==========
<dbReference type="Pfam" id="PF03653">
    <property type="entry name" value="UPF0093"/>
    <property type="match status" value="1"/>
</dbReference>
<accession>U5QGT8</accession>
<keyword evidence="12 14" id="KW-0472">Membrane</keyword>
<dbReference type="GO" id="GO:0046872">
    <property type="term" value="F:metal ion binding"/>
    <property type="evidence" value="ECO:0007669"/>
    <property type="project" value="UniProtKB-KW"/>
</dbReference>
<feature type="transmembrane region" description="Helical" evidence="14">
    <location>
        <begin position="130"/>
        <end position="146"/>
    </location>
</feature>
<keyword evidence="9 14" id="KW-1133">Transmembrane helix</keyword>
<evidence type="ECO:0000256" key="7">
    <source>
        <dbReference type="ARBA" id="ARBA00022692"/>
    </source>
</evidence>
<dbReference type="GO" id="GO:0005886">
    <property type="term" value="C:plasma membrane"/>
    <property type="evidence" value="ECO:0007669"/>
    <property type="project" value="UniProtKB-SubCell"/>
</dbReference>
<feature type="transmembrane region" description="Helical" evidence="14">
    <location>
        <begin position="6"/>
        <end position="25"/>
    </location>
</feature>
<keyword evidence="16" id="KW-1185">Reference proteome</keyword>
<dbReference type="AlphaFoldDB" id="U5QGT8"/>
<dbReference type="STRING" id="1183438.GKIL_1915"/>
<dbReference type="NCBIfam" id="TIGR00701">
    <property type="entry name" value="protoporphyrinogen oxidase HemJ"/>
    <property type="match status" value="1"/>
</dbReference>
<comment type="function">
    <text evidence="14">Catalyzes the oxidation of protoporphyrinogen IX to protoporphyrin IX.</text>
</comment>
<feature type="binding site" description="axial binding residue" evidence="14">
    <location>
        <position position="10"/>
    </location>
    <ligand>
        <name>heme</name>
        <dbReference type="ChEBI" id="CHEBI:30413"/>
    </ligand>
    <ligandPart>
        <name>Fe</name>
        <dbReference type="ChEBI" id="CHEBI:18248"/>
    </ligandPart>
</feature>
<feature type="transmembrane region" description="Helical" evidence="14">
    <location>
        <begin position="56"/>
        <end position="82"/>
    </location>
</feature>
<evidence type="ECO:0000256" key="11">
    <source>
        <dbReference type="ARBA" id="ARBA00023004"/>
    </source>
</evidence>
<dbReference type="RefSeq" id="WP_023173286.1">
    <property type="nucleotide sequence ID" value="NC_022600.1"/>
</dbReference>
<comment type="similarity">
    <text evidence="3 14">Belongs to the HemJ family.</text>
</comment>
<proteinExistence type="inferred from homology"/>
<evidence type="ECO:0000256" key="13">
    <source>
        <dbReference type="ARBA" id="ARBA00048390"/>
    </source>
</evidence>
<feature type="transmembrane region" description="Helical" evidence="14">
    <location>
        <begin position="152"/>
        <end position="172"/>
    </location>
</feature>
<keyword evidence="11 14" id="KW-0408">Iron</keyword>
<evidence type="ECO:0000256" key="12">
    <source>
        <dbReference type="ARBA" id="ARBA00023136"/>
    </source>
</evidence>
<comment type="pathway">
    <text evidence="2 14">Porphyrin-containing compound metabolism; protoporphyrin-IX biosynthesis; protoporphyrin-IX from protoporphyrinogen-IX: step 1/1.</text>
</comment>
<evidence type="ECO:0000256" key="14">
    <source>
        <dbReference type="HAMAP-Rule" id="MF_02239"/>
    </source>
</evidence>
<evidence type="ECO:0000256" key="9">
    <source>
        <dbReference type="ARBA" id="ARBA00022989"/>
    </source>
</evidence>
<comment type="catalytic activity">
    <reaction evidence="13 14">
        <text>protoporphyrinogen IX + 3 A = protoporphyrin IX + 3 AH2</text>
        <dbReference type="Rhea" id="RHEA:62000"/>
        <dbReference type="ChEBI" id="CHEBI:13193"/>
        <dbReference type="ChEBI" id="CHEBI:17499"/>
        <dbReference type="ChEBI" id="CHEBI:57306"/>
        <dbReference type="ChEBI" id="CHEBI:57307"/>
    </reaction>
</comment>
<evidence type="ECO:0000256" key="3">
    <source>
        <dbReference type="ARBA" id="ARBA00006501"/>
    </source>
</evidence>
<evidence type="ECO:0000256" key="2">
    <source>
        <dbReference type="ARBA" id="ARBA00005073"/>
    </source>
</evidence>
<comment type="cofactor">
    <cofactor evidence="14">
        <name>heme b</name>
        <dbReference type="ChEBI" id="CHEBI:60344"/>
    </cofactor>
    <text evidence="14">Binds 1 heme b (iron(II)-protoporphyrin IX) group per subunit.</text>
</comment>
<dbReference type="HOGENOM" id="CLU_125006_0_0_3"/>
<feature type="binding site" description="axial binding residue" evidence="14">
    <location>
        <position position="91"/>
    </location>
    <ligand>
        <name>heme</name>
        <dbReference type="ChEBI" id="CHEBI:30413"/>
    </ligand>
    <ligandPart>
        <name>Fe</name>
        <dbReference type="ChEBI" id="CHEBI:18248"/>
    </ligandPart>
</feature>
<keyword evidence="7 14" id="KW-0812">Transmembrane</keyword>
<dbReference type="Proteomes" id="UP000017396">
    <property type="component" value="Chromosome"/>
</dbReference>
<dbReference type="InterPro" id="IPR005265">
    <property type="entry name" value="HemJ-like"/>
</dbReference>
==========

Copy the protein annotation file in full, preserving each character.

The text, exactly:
<dbReference type="Pfam" id="PF03653">
    <property type="entry name" value="UPF0093"/>
    <property type="match status" value="1"/>
</dbReference>
<accession>U5QGT8</accession>
<keyword evidence="12 14" id="KW-0472">Membrane</keyword>
<dbReference type="GO" id="GO:0046872">
    <property type="term" value="F:metal ion binding"/>
    <property type="evidence" value="ECO:0007669"/>
    <property type="project" value="UniProtKB-KW"/>
</dbReference>
<feature type="transmembrane region" description="Helical" evidence="14">
    <location>
        <begin position="130"/>
        <end position="146"/>
    </location>
</feature>
<keyword evidence="9 14" id="KW-1133">Transmembrane helix</keyword>
<evidence type="ECO:0000256" key="7">
    <source>
        <dbReference type="ARBA" id="ARBA00022692"/>
    </source>
</evidence>
<dbReference type="GO" id="GO:0005886">
    <property type="term" value="C:plasma membrane"/>
    <property type="evidence" value="ECO:0007669"/>
    <property type="project" value="UniProtKB-SubCell"/>
</dbReference>
<feature type="transmembrane region" description="Helical" evidence="14">
    <location>
        <begin position="6"/>
        <end position="25"/>
    </location>
</feature>
<keyword evidence="16" id="KW-1185">Reference proteome</keyword>
<dbReference type="AlphaFoldDB" id="U5QGT8"/>
<dbReference type="STRING" id="1183438.GKIL_1915"/>
<dbReference type="NCBIfam" id="TIGR00701">
    <property type="entry name" value="protoporphyrinogen oxidase HemJ"/>
    <property type="match status" value="1"/>
</dbReference>
<comment type="function">
    <text evidence="14">Catalyzes the oxidation of protoporphyrinogen IX to protoporphyrin IX.</text>
</comment>
<feature type="binding site" description="axial binding residue" evidence="14">
    <location>
        <position position="10"/>
    </location>
    <ligand>
        <name>heme</name>
        <dbReference type="ChEBI" id="CHEBI:30413"/>
    </ligand>
    <ligandPart>
        <name>Fe</name>
        <dbReference type="ChEBI" id="CHEBI:18248"/>
    </ligandPart>
</feature>
<feature type="transmembrane region" description="Helical" evidence="14">
    <location>
        <begin position="56"/>
        <end position="82"/>
    </location>
</feature>
<evidence type="ECO:0000256" key="11">
    <source>
        <dbReference type="ARBA" id="ARBA00023004"/>
    </source>
</evidence>
<dbReference type="RefSeq" id="WP_023173286.1">
    <property type="nucleotide sequence ID" value="NC_022600.1"/>
</dbReference>
<comment type="similarity">
    <text evidence="3 14">Belongs to the HemJ family.</text>
</comment>
<proteinExistence type="inferred from homology"/>
<evidence type="ECO:0000256" key="13">
    <source>
        <dbReference type="ARBA" id="ARBA00048390"/>
    </source>
</evidence>
<feature type="transmembrane region" description="Helical" evidence="14">
    <location>
        <begin position="152"/>
        <end position="172"/>
    </location>
</feature>
<keyword evidence="11 14" id="KW-0408">Iron</keyword>
<evidence type="ECO:0000256" key="12">
    <source>
        <dbReference type="ARBA" id="ARBA00023136"/>
    </source>
</evidence>
<comment type="pathway">
    <text evidence="2 14">Porphyrin-containing compound metabolism; protoporphyrin-IX biosynthesis; protoporphyrin-IX from protoporphyrinogen-IX: step 1/1.</text>
</comment>
<evidence type="ECO:0000256" key="14">
    <source>
        <dbReference type="HAMAP-Rule" id="MF_02239"/>
    </source>
</evidence>
<evidence type="ECO:0000256" key="9">
    <source>
        <dbReference type="ARBA" id="ARBA00022989"/>
    </source>
</evidence>
<comment type="catalytic activity">
    <reaction evidence="13 14">
        <text>protoporphyrinogen IX + 3 A = protoporphyrin IX + 3 AH2</text>
        <dbReference type="Rhea" id="RHEA:62000"/>
        <dbReference type="ChEBI" id="CHEBI:13193"/>
        <dbReference type="ChEBI" id="CHEBI:17499"/>
        <dbReference type="ChEBI" id="CHEBI:57306"/>
        <dbReference type="ChEBI" id="CHEBI:57307"/>
    </reaction>
</comment>
<evidence type="ECO:0000256" key="3">
    <source>
        <dbReference type="ARBA" id="ARBA00006501"/>
    </source>
</evidence>
<evidence type="ECO:0000256" key="2">
    <source>
        <dbReference type="ARBA" id="ARBA00005073"/>
    </source>
</evidence>
<comment type="cofactor">
    <cofactor evidence="14">
        <name>heme b</name>
        <dbReference type="ChEBI" id="CHEBI:60344"/>
    </cofactor>
    <text evidence="14">Binds 1 heme b (iron(II)-protoporphyrin IX) group per subunit.</text>
</comment>
<dbReference type="HOGENOM" id="CLU_125006_0_0_3"/>
<feature type="binding site" description="axial binding residue" evidence="14">
    <location>
        <position position="91"/>
    </location>
    <ligand>
        <name>heme</name>
        <dbReference type="ChEBI" id="CHEBI:30413"/>
    </ligand>
    <ligandPart>
        <name>Fe</name>
        <dbReference type="ChEBI" id="CHEBI:18248"/>
    </ligandPart>
</feature>
<keyword evidence="7 14" id="KW-0812">Transmembrane</keyword>
<dbReference type="Proteomes" id="UP000017396">
    <property type="component" value="Chromosome"/>
</dbReference>
<dbReference type="InterPro" id="IPR005265">
    <property type="entry name" value="HemJ-like"/>
</dbReference>